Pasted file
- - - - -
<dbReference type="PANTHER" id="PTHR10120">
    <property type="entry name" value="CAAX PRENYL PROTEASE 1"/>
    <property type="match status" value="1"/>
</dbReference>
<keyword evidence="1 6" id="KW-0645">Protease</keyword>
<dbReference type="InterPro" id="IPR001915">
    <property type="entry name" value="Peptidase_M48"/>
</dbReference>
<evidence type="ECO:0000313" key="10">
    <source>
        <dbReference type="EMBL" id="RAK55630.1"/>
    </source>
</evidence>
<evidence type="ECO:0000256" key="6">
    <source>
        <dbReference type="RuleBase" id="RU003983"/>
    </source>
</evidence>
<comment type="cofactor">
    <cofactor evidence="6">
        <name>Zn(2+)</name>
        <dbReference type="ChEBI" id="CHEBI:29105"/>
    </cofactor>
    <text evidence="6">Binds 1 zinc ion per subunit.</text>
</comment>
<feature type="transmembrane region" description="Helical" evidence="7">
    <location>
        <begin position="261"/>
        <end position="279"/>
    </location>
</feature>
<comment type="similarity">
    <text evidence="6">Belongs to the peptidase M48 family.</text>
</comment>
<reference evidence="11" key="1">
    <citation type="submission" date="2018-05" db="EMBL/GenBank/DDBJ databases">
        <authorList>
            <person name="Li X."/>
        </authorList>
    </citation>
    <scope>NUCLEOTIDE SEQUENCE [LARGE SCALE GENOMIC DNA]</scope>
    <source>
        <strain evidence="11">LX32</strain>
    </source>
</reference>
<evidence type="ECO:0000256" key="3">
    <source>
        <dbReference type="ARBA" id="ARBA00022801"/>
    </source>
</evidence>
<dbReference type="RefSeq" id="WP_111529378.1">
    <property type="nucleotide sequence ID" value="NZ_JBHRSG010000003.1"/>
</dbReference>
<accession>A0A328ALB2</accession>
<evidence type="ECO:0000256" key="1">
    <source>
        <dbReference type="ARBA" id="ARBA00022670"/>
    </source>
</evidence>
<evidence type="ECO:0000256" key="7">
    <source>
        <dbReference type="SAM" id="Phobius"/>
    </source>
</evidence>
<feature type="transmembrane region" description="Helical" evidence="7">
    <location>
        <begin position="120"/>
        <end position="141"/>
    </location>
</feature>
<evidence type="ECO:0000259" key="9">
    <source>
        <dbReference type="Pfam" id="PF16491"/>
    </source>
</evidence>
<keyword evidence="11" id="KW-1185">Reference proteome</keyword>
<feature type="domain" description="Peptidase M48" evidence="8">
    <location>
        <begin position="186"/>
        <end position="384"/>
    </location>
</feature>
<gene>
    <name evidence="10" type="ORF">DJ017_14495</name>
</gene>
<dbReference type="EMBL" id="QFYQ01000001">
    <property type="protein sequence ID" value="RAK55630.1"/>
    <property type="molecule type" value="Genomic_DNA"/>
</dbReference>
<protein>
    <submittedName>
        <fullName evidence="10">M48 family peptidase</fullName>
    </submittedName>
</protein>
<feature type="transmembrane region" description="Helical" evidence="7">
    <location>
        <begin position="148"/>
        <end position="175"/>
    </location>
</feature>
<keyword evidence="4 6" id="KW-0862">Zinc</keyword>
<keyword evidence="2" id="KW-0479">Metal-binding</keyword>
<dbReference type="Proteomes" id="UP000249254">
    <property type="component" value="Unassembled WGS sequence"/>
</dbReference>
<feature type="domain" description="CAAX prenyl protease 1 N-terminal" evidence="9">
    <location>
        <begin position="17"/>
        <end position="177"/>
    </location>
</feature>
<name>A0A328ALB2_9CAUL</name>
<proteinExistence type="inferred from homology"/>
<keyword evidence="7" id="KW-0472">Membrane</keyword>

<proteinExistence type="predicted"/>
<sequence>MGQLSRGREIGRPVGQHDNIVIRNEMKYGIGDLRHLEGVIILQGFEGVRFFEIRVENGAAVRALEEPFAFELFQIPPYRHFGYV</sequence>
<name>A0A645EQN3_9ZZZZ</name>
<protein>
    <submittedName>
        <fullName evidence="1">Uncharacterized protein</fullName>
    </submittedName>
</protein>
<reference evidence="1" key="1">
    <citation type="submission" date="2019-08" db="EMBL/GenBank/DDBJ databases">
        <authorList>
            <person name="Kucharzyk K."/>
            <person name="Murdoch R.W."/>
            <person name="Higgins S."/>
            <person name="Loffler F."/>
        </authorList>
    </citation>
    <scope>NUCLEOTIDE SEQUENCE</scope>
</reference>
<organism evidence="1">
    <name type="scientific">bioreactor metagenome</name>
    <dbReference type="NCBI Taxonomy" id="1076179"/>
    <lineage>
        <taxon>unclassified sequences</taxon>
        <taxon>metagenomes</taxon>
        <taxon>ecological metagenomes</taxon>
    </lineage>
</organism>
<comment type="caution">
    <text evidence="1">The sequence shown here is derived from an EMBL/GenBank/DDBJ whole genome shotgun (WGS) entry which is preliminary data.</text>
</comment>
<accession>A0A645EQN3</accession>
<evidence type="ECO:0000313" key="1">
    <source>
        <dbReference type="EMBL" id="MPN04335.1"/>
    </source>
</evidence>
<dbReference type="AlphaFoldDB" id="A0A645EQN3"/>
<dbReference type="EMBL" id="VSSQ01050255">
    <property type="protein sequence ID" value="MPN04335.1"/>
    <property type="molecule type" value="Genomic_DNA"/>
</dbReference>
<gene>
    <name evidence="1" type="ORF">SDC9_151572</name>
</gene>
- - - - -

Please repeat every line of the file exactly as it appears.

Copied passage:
<dbReference type="PANTHER" id="PTHR10120">
    <property type="entry name" value="CAAX PRENYL PROTEASE 1"/>
    <property type="match status" value="1"/>
</dbReference>
<keyword evidence="1 6" id="KW-0645">Protease</keyword>
<dbReference type="InterPro" id="IPR001915">
    <property type="entry name" value="Peptidase_M48"/>
</dbReference>
<evidence type="ECO:0000313" key="10">
    <source>
        <dbReference type="EMBL" id="RAK55630.1"/>
    </source>
</evidence>
<evidence type="ECO:0000256" key="6">
    <source>
        <dbReference type="RuleBase" id="RU003983"/>
    </source>
</evidence>
<comment type="cofactor">
    <cofactor evidence="6">
        <name>Zn(2+)</name>
        <dbReference type="ChEBI" id="CHEBI:29105"/>
    </cofactor>
    <text evidence="6">Binds 1 zinc ion per subunit.</text>
</comment>
<feature type="transmembrane region" description="Helical" evidence="7">
    <location>
        <begin position="261"/>
        <end position="279"/>
    </location>
</feature>
<comment type="similarity">
    <text evidence="6">Belongs to the peptidase M48 family.</text>
</comment>
<reference evidence="11" key="1">
    <citation type="submission" date="2018-05" db="EMBL/GenBank/DDBJ databases">
        <authorList>
            <person name="Li X."/>
        </authorList>
    </citation>
    <scope>NUCLEOTIDE SEQUENCE [LARGE SCALE GENOMIC DNA]</scope>
    <source>
        <strain evidence="11">LX32</strain>
    </source>
</reference>
<evidence type="ECO:0000256" key="3">
    <source>
        <dbReference type="ARBA" id="ARBA00022801"/>
    </source>
</evidence>
<dbReference type="RefSeq" id="WP_111529378.1">
    <property type="nucleotide sequence ID" value="NZ_JBHRSG010000003.1"/>
</dbReference>
<accession>A0A328ALB2</accession>
<evidence type="ECO:0000256" key="1">
    <source>
        <dbReference type="ARBA" id="ARBA00022670"/>
    </source>
</evidence>
<evidence type="ECO:0000256" key="7">
    <source>
        <dbReference type="SAM" id="Phobius"/>
    </source>
</evidence>
<feature type="transmembrane region" description="Helical" evidence="7">
    <location>
        <begin position="120"/>
        <end position="141"/>
    </location>
</feature>
<evidence type="ECO:0000259" key="9">
    <source>
        <dbReference type="Pfam" id="PF16491"/>
    </source>
</evidence>
<keyword evidence="11" id="KW-1185">Reference proteome</keyword>
<feature type="domain" description="Peptidase M48" evidence="8">
    <location>
        <begin position="186"/>
        <end position="384"/>
    </location>
</feature>
<gene>
    <name evidence="10" type="ORF">DJ017_14495</name>
</gene>
<dbReference type="EMBL" id="QFYQ01000001">
    <property type="protein sequence ID" value="RAK55630.1"/>
    <property type="molecule type" value="Genomic_DNA"/>
</dbReference>
<protein>
    <submittedName>
        <fullName evidence="10">M48 family peptidase</fullName>
    </submittedName>
</protein>
<feature type="transmembrane region" description="Helical" evidence="7">
    <location>
        <begin position="148"/>
        <end position="175"/>
    </location>
</feature>
<keyword evidence="4 6" id="KW-0862">Zinc</keyword>
<keyword evidence="2" id="KW-0479">Metal-binding</keyword>
<dbReference type="Proteomes" id="UP000249254">
    <property type="component" value="Unassembled WGS sequence"/>
</dbReference>
<feature type="domain" description="CAAX prenyl protease 1 N-terminal" evidence="9">
    <location>
        <begin position="17"/>
        <end position="177"/>
    </location>
</feature>
<name>A0A328ALB2_9CAUL</name>
<proteinExistence type="inferred from homology"/>
<keyword evidence="7" id="KW-0472">Membrane</keyword>

<proteinExistence type="predicted"/>
<sequence>MGQLSRGREIGRPVGQHDNIVIRNEMKYGIGDLRHLEGVIILQGFEGVRFFEIRVENGAAVRALEEPFAFELFQIPPYRHFGYV</sequence>
<name>A0A645EQN3_9ZZZZ</name>
<protein>
    <submittedName>
        <fullName evidence="1">Uncharacterized protein</fullName>
    </submittedName>
</protein>
<reference evidence="1" key="1">
    <citation type="submission" date="2019-08" db="EMBL/GenBank/DDBJ databases">
        <authorList>
            <person name="Kucharzyk K."/>
            <person name="Murdoch R.W."/>
            <person name="Higgins S."/>
            <person name="Loffler F."/>
        </authorList>
    </citation>
    <scope>NUCLEOTIDE SEQUENCE</scope>
</reference>
<organism evidence="1">
    <name type="scientific">bioreactor metagenome</name>
    <dbReference type="NCBI Taxonomy" id="1076179"/>
    <lineage>
        <taxon>unclassified sequences</taxon>
        <taxon>metagenomes</taxon>
        <taxon>ecological metagenomes</taxon>
    </lineage>
</organism>
<comment type="caution">
    <text evidence="1">The sequence shown here is derived from an EMBL/GenBank/DDBJ whole genome shotgun (WGS) entry which is preliminary data.</text>
</comment>
<accession>A0A645EQN3</accession>
<evidence type="ECO:0000313" key="1">
    <source>
        <dbReference type="EMBL" id="MPN04335.1"/>
    </source>
</evidence>
<dbReference type="AlphaFoldDB" id="A0A645EQN3"/>
<dbReference type="EMBL" id="VSSQ01050255">
    <property type="protein sequence ID" value="MPN04335.1"/>
    <property type="molecule type" value="Genomic_DNA"/>
</dbReference>
<gene>
    <name evidence="1" type="ORF">SDC9_151572</name>
</gene>